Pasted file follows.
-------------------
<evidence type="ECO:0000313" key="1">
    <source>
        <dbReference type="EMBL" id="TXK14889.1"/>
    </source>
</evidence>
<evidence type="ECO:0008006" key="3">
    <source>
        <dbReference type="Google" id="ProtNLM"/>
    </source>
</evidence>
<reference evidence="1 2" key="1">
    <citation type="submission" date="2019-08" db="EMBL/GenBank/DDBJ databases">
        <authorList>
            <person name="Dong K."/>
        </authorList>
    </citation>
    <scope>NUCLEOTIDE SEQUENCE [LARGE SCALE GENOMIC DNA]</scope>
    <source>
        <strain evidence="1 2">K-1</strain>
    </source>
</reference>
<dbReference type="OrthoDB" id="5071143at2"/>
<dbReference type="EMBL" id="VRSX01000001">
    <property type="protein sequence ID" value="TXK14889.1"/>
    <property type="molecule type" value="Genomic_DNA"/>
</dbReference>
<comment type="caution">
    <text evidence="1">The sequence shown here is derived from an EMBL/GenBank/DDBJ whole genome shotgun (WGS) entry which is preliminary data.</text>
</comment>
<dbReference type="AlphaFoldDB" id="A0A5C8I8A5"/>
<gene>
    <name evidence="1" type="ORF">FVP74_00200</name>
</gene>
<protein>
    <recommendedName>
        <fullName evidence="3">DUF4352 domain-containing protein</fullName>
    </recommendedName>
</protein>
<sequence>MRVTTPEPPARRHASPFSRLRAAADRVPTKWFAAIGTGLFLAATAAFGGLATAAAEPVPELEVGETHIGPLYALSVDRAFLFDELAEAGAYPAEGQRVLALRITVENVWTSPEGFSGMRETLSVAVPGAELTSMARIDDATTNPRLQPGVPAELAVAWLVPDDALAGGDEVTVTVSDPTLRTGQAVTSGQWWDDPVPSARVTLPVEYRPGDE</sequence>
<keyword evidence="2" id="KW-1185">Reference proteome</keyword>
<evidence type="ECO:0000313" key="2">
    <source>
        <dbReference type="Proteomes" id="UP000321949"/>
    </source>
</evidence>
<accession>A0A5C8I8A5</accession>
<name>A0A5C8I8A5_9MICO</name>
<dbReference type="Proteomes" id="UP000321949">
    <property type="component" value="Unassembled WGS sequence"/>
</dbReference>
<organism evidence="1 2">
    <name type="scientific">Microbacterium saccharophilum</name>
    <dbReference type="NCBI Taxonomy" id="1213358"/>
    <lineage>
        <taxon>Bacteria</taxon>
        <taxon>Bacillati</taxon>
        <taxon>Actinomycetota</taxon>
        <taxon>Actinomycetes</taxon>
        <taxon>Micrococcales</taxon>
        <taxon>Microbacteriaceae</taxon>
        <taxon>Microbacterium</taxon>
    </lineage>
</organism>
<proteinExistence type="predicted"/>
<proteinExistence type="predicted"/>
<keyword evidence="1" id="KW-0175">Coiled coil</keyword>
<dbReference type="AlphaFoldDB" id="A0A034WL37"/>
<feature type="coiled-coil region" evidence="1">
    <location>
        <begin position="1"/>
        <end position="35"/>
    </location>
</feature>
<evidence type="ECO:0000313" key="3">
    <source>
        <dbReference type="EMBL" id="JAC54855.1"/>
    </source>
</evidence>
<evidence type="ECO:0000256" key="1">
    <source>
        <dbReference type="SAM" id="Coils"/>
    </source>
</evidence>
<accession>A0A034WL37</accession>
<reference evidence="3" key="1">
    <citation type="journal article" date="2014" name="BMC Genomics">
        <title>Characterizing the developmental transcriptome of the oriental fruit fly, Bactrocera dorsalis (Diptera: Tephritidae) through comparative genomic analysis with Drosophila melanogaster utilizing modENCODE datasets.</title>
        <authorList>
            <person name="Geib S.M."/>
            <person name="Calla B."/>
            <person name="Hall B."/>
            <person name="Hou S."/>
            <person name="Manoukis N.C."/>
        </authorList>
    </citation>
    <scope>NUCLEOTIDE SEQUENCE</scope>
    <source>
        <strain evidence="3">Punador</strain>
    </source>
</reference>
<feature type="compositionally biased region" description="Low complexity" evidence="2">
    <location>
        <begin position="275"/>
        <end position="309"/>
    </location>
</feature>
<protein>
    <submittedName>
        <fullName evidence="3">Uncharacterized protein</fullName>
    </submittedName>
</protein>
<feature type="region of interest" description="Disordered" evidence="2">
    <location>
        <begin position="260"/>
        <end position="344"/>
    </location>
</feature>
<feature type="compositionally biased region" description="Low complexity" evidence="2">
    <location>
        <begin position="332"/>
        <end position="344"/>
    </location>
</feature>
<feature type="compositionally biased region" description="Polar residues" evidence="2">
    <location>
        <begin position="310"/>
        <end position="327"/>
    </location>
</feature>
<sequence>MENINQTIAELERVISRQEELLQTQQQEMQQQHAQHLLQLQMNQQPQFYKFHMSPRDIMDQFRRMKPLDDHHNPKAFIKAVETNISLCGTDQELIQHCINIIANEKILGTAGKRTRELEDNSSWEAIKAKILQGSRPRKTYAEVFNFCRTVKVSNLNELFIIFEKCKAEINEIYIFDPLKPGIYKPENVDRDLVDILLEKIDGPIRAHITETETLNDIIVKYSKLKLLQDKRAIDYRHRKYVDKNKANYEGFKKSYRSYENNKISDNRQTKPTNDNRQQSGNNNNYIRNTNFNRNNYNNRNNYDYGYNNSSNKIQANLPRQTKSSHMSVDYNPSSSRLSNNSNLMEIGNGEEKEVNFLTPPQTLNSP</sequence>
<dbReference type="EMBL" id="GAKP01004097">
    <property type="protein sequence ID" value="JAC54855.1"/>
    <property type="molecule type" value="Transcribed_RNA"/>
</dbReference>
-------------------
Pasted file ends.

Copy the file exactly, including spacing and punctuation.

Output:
<evidence type="ECO:0000313" key="1">
    <source>
        <dbReference type="EMBL" id="TXK14889.1"/>
    </source>
</evidence>
<evidence type="ECO:0008006" key="3">
    <source>
        <dbReference type="Google" id="ProtNLM"/>
    </source>
</evidence>
<reference evidence="1 2" key="1">
    <citation type="submission" date="2019-08" db="EMBL/GenBank/DDBJ databases">
        <authorList>
            <person name="Dong K."/>
        </authorList>
    </citation>
    <scope>NUCLEOTIDE SEQUENCE [LARGE SCALE GENOMIC DNA]</scope>
    <source>
        <strain evidence="1 2">K-1</strain>
    </source>
</reference>
<dbReference type="OrthoDB" id="5071143at2"/>
<dbReference type="EMBL" id="VRSX01000001">
    <property type="protein sequence ID" value="TXK14889.1"/>
    <property type="molecule type" value="Genomic_DNA"/>
</dbReference>
<comment type="caution">
    <text evidence="1">The sequence shown here is derived from an EMBL/GenBank/DDBJ whole genome shotgun (WGS) entry which is preliminary data.</text>
</comment>
<dbReference type="AlphaFoldDB" id="A0A5C8I8A5"/>
<gene>
    <name evidence="1" type="ORF">FVP74_00200</name>
</gene>
<protein>
    <recommendedName>
        <fullName evidence="3">DUF4352 domain-containing protein</fullName>
    </recommendedName>
</protein>
<sequence>MRVTTPEPPARRHASPFSRLRAAADRVPTKWFAAIGTGLFLAATAAFGGLATAAAEPVPELEVGETHIGPLYALSVDRAFLFDELAEAGAYPAEGQRVLALRITVENVWTSPEGFSGMRETLSVAVPGAELTSMARIDDATTNPRLQPGVPAELAVAWLVPDDALAGGDEVTVTVSDPTLRTGQAVTSGQWWDDPVPSARVTLPVEYRPGDE</sequence>
<keyword evidence="2" id="KW-1185">Reference proteome</keyword>
<evidence type="ECO:0000313" key="2">
    <source>
        <dbReference type="Proteomes" id="UP000321949"/>
    </source>
</evidence>
<accession>A0A5C8I8A5</accession>
<name>A0A5C8I8A5_9MICO</name>
<dbReference type="Proteomes" id="UP000321949">
    <property type="component" value="Unassembled WGS sequence"/>
</dbReference>
<organism evidence="1 2">
    <name type="scientific">Microbacterium saccharophilum</name>
    <dbReference type="NCBI Taxonomy" id="1213358"/>
    <lineage>
        <taxon>Bacteria</taxon>
        <taxon>Bacillati</taxon>
        <taxon>Actinomycetota</taxon>
        <taxon>Actinomycetes</taxon>
        <taxon>Micrococcales</taxon>
        <taxon>Microbacteriaceae</taxon>
        <taxon>Microbacterium</taxon>
    </lineage>
</organism>
<proteinExistence type="predicted"/>
<proteinExistence type="predicted"/>
<keyword evidence="1" id="KW-0175">Coiled coil</keyword>
<dbReference type="AlphaFoldDB" id="A0A034WL37"/>
<feature type="coiled-coil region" evidence="1">
    <location>
        <begin position="1"/>
        <end position="35"/>
    </location>
</feature>
<evidence type="ECO:0000313" key="3">
    <source>
        <dbReference type="EMBL" id="JAC54855.1"/>
    </source>
</evidence>
<evidence type="ECO:0000256" key="1">
    <source>
        <dbReference type="SAM" id="Coils"/>
    </source>
</evidence>
<accession>A0A034WL37</accession>
<reference evidence="3" key="1">
    <citation type="journal article" date="2014" name="BMC Genomics">
        <title>Characterizing the developmental transcriptome of the oriental fruit fly, Bactrocera dorsalis (Diptera: Tephritidae) through comparative genomic analysis with Drosophila melanogaster utilizing modENCODE datasets.</title>
        <authorList>
            <person name="Geib S.M."/>
            <person name="Calla B."/>
            <person name="Hall B."/>
            <person name="Hou S."/>
            <person name="Manoukis N.C."/>
        </authorList>
    </citation>
    <scope>NUCLEOTIDE SEQUENCE</scope>
    <source>
        <strain evidence="3">Punador</strain>
    </source>
</reference>
<feature type="compositionally biased region" description="Low complexity" evidence="2">
    <location>
        <begin position="275"/>
        <end position="309"/>
    </location>
</feature>
<protein>
    <submittedName>
        <fullName evidence="3">Uncharacterized protein</fullName>
    </submittedName>
</protein>
<feature type="region of interest" description="Disordered" evidence="2">
    <location>
        <begin position="260"/>
        <end position="344"/>
    </location>
</feature>
<feature type="compositionally biased region" description="Low complexity" evidence="2">
    <location>
        <begin position="332"/>
        <end position="344"/>
    </location>
</feature>
<feature type="compositionally biased region" description="Polar residues" evidence="2">
    <location>
        <begin position="310"/>
        <end position="327"/>
    </location>
</feature>
<sequence>MENINQTIAELERVISRQEELLQTQQQEMQQQHAQHLLQLQMNQQPQFYKFHMSPRDIMDQFRRMKPLDDHHNPKAFIKAVETNISLCGTDQELIQHCINIIANEKILGTAGKRTRELEDNSSWEAIKAKILQGSRPRKTYAEVFNFCRTVKVSNLNELFIIFEKCKAEINEIYIFDPLKPGIYKPENVDRDLVDILLEKIDGPIRAHITETETLNDIIVKYSKLKLLQDKRAIDYRHRKYVDKNKANYEGFKKSYRSYENNKISDNRQTKPTNDNRQQSGNNNNYIRNTNFNRNNYNNRNNYDYGYNNSSNKIQANLPRQTKSSHMSVDYNPSSSRLSNNSNLMEIGNGEEKEVNFLTPPQTLNSP</sequence>
<dbReference type="EMBL" id="GAKP01004097">
    <property type="protein sequence ID" value="JAC54855.1"/>
    <property type="molecule type" value="Transcribed_RNA"/>
</dbReference>